Weekly Market Recap – July 24, 2020

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Weekly Market Recap – July 24, 2020

In the Markets

The week started with the European Union agreeing to a €1.6 trillion pandemic recovery strategy based on the sale of hundreds of billions of common debt. On Wednesday, the US abruptly ordered China to close its consulate in Houston, resulting from accusations of espionage. Filings for weekly unemployment benefits are on the rise again. The recovery has been negatively affected as states have rolled back their re-openings. US Department of Labor data releases over the past months indicate 21 million American jobs were cut in March and April, but only 7.5 million new jobs were created by re-openings in May and June. The housing market rebounded in June, as low mortgage rates helped boost the sale of previously owned homes up 20.7% from May. California surpassed New York for the most confirmed coronavirus cases in the country; nationwide, deaths from COVID-19 now exceed 1,000 per day.

The DJIA fell 202.06 from the previous week (-0.86%), closing at 26,469.89 on Friday. The S&P 500 gave back 9.10 points, ending at 3,215.63 (-0.3%), and the Russell 2000 dropped 0.4% with a 0.47 decrease for the week, taking it to 117.73 to at the close. The NASDAQ Composite opened on Tuesday at a new all-time intra-day high (10,839.93), then slipped lower with the other equities benchmarks for the remainder of the week. It’s Friday close of 10,363.18 was due to easing 140.01 (-1.3%). The VIX showed the first weekly volatility uptick since June 12th. The currency basket comprising the US Dollar Index continued its downtrend, falling 1.67 (-1.7%) to 94.34 at the close: the lowest the index has been in 22 months (September 2018). S&P’s GSCI maintained its strength, marching to the drum of the falling dollar. The commodity price portfolio rose 4.55 (+1.3%) to 342.00 at the close, its highest end-of-week settlement since March 6th.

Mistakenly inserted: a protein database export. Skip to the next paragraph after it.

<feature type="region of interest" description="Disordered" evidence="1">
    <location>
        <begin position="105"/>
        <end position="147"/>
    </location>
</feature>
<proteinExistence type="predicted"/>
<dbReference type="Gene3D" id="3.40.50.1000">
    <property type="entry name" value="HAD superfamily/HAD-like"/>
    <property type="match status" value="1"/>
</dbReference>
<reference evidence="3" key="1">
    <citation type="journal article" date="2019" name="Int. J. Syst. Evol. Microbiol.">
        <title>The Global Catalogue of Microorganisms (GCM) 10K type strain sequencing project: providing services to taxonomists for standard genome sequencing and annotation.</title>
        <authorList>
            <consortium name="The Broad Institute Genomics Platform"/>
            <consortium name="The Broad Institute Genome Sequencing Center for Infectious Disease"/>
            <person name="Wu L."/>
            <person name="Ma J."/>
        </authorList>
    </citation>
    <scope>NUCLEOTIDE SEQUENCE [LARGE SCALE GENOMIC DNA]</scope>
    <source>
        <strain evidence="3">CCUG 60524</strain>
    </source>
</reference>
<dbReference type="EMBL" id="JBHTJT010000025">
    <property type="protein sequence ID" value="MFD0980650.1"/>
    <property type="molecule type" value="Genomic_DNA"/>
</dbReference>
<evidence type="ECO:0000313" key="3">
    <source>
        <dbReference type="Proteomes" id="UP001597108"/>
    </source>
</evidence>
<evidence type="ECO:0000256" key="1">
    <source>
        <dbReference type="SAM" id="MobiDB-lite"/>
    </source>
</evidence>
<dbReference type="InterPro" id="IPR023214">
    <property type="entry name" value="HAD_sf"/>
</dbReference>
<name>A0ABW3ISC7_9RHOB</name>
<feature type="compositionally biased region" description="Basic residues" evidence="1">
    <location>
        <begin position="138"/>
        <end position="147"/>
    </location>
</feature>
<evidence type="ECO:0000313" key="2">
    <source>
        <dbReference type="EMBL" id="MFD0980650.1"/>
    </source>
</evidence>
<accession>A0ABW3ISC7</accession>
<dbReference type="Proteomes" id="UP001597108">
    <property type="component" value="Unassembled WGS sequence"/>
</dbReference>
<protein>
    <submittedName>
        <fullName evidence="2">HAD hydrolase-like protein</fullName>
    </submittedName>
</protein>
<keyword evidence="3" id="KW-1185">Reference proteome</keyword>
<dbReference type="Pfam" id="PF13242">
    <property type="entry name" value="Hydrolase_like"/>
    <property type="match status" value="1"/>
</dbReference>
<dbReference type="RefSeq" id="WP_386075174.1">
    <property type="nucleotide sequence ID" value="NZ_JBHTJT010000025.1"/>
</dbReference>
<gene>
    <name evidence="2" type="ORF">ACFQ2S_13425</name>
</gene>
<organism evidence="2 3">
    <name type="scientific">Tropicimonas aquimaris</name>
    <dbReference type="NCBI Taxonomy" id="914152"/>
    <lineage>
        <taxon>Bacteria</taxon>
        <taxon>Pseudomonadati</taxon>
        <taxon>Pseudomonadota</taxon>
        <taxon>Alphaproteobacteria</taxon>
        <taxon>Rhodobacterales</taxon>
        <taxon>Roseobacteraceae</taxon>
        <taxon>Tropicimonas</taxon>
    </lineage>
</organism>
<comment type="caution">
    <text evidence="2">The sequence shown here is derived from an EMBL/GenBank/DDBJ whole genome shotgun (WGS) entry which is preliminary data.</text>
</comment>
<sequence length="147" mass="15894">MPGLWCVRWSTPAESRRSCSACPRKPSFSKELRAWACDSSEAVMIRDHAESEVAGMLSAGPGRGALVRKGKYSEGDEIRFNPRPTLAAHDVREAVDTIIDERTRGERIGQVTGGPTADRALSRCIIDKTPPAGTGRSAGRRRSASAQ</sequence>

Gold, a significant component of the GSCI, made a record move on Friday. Thriving on the weak dollar, spot bullion traded above $1,900 for the first time since September 2011, and the London pm fixing hit a new historic highpoint: $1,902.10 per Troy ounce. COMEX gold futures for August had a weekly gain of $87.50 (+4.8%) to $1,897.50 at Friday’s close. Silver buying has been more vigorous than gold lately, as the September contract rose 16.1% during the week, adding $3.17 per ounce. The closing price of $22.850 was still far from its $40 levels during the 2011 gold market milestone. The other metals in the precious category went along for the ride, as well, but without any conspicuous records. Platinum rallied $106.40 (+12.5%) to $956.00 and palladium moved higher by $222.40 (+10.7%) to $2,294.10 per ounce. Base metals were mixed, as copper eased 1.2¢ (-0.4%) settling at $2.8925 per pound. Aluminum ended the week at $1,700/ton, an increase of $38.50 (+2.3%).